What is SCN2A?
SCN2A is a gene that provides instructions for making a sodium channel protein called NaV1.2. These sodium channels are primarily found in neuronal cells throughout the brain. NaV1.2 controls the flow of sodium ions into cells, which makes it possible for neurons to communicate by generating and transmitting electrical signals, called action potentials. Action potentials enable everyday functions, such as the ability to move and think.1
Mutations in SCN2A alter the sodium channel function, leading to a group of brain disorders. There have been significant advances in our understanding of how different mutations in SCN2A contribute to the different forms of brain disorders.
When the mutation alters the sodium channel in a way that increases the flow of sodium ion into neurons, leading to an abnormal increase of neuronal activity in the brain (or hyperexcitability), the mutation is classified as “gain-of-function.” Gain-of-function SCN2A mutations generally result in seizures that begin earlier in life, typically within the first 3 months, as well as significant delays in reaching developmental milestones. When the mutation leads to a decreased flow of sodium ions and reduced neuronal activity, the mutation is classified as “loss-of-function.” Loss-of-function SCN2A mutations generally result in autism, developmental delay, and sometimes seizures that begin later in life. Both groups of patients may also have sensory dysfunction, movement disorders, poor muscle tone (hypotonia), gastrointestinal issues, and other complications.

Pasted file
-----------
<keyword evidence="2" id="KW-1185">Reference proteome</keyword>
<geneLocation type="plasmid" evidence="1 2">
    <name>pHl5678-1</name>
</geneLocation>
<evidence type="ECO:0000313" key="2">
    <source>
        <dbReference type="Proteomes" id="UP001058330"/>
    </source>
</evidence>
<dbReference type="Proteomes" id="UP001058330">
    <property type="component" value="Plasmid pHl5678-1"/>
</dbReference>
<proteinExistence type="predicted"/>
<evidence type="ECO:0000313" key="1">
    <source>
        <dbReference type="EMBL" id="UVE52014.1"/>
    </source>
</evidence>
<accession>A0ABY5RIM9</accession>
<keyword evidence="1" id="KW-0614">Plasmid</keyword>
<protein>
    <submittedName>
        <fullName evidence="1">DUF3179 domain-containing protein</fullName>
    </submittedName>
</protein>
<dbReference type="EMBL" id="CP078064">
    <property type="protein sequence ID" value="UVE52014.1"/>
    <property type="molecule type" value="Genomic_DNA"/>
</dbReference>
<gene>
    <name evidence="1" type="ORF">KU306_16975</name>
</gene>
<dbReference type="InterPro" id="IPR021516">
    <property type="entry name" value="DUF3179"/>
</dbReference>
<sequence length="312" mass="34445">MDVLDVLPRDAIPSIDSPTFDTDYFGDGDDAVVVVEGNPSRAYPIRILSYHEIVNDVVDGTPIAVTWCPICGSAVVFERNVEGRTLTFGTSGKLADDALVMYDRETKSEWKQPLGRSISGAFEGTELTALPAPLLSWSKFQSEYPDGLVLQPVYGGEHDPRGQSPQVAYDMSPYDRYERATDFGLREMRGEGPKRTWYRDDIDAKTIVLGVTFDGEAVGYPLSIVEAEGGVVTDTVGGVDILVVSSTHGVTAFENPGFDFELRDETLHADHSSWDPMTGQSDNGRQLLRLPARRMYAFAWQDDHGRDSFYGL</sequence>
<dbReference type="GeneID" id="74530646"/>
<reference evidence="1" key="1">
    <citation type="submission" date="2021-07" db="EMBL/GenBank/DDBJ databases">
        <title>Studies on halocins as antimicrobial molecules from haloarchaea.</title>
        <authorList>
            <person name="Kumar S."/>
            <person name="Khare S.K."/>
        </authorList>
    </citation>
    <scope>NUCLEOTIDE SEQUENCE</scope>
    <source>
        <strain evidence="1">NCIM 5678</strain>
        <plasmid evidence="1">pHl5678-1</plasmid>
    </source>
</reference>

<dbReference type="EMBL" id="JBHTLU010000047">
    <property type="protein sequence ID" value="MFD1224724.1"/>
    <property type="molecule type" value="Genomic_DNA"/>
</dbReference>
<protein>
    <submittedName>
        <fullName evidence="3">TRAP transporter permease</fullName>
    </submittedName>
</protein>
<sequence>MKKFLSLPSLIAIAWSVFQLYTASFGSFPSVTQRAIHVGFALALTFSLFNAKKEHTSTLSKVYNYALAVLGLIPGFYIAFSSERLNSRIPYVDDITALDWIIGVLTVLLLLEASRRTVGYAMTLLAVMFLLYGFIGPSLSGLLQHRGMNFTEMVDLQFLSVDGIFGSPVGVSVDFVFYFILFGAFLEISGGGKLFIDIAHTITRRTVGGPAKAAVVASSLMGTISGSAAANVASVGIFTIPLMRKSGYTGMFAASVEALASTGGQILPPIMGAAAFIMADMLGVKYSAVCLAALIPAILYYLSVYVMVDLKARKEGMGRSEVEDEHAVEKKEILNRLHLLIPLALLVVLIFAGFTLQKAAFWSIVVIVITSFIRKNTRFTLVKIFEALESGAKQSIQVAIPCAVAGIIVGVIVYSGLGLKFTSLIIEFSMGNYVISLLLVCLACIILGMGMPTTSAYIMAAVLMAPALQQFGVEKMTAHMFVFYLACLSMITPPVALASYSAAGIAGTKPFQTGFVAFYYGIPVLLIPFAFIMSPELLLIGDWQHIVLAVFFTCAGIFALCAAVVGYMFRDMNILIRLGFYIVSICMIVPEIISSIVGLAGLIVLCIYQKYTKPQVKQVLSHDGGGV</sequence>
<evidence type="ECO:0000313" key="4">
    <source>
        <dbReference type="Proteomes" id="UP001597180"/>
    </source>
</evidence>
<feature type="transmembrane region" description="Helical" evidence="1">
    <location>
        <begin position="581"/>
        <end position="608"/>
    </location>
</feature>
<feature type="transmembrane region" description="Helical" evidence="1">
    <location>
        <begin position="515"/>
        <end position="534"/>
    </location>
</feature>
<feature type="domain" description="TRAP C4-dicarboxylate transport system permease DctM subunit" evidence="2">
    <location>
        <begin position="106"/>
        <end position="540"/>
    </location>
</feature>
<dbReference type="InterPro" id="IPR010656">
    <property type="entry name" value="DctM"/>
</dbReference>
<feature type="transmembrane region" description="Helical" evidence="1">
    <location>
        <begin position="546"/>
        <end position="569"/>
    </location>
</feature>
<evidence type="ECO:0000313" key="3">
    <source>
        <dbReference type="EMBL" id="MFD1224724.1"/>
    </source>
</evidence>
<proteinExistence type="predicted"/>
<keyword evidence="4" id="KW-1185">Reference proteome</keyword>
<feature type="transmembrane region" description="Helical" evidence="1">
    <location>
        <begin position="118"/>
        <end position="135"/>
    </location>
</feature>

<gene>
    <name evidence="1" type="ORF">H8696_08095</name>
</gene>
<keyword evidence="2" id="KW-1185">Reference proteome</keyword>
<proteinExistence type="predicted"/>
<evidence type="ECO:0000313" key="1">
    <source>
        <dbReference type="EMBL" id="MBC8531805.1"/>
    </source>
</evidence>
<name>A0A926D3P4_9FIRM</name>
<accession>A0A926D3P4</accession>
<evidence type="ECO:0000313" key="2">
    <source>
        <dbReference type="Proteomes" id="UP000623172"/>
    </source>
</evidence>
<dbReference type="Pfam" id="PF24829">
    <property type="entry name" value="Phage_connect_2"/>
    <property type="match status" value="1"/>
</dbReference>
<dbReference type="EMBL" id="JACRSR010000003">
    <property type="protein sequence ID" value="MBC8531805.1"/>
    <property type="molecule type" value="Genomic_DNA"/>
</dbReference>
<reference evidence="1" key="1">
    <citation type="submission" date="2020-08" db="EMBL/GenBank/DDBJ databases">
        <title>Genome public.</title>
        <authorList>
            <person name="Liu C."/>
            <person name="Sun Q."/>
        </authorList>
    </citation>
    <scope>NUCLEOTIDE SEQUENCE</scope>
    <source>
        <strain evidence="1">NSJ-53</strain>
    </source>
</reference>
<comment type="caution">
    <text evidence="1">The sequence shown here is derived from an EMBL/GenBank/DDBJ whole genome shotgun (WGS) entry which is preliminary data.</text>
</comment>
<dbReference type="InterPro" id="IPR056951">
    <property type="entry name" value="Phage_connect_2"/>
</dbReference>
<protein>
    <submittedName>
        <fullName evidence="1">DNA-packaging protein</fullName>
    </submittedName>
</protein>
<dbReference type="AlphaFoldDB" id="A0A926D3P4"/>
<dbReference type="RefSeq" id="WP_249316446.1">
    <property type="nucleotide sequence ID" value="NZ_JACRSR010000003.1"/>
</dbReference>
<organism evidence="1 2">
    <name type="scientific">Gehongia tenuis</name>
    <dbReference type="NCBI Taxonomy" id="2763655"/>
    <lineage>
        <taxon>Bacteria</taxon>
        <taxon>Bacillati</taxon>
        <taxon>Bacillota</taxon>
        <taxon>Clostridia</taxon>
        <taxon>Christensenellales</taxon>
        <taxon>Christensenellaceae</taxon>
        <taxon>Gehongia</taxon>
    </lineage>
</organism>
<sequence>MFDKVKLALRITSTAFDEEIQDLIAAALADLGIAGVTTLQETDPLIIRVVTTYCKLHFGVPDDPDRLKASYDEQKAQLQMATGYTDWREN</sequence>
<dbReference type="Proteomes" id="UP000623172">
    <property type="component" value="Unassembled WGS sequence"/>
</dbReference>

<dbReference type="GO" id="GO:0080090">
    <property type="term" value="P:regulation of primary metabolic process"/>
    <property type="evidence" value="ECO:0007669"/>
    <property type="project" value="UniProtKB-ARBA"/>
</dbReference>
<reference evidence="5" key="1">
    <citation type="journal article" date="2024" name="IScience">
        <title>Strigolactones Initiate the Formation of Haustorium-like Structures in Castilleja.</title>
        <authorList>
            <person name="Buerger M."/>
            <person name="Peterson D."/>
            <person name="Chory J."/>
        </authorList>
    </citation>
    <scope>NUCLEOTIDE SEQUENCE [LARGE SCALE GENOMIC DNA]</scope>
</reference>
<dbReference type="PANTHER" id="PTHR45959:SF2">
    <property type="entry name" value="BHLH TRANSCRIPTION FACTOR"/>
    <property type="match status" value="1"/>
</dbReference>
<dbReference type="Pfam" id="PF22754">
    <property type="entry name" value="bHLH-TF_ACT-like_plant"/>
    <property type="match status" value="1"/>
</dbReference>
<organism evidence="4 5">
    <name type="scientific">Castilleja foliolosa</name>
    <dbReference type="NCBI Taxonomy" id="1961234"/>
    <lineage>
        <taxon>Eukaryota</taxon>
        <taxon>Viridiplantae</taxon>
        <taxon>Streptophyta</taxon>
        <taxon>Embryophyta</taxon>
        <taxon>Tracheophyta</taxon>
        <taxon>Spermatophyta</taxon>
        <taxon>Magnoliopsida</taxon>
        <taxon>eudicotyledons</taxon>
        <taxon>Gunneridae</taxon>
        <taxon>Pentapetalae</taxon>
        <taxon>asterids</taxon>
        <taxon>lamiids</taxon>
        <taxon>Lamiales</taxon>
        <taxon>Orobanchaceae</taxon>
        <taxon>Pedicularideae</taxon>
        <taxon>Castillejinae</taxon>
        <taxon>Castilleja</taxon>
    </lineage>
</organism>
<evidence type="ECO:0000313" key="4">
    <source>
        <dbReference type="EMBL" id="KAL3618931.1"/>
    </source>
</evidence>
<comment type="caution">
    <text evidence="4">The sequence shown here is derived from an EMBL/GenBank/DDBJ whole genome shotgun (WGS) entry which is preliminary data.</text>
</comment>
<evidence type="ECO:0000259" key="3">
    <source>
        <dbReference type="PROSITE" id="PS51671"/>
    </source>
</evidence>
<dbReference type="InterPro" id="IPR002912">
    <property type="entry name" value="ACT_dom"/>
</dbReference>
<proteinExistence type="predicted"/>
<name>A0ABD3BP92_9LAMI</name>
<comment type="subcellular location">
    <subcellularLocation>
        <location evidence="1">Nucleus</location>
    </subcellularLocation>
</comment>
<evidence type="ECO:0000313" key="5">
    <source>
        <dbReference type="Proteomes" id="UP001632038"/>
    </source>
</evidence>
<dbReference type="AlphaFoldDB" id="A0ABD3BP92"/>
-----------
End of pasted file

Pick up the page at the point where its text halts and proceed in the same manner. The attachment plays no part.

While there are treatments that help some patients with the symptoms of SCN2A disorders, such as seizures, none of them target the underlying cause of disease, the genetic mutation itself. However, advances in research, specifically in genetic research and precision medicines, are leading to important discoveries and innovations for people living with SCN2A disorders.2
Praxis is currently developing a novel investigational ASO medication, PRAX-222, specifically designed for early-onset children with gain-of-function SCN2A epilepsy. Learn more about PRAX-222.
Precision medicine for SCN2A disorders
Precision medicine is a way to treat patients based on factors that are specific to them, such as the genetic causes of their disease.3 Different gene mutations underlie different human diseases. Precision medicines that target the SCN2A gene may allow us to manage these disorders more effectively.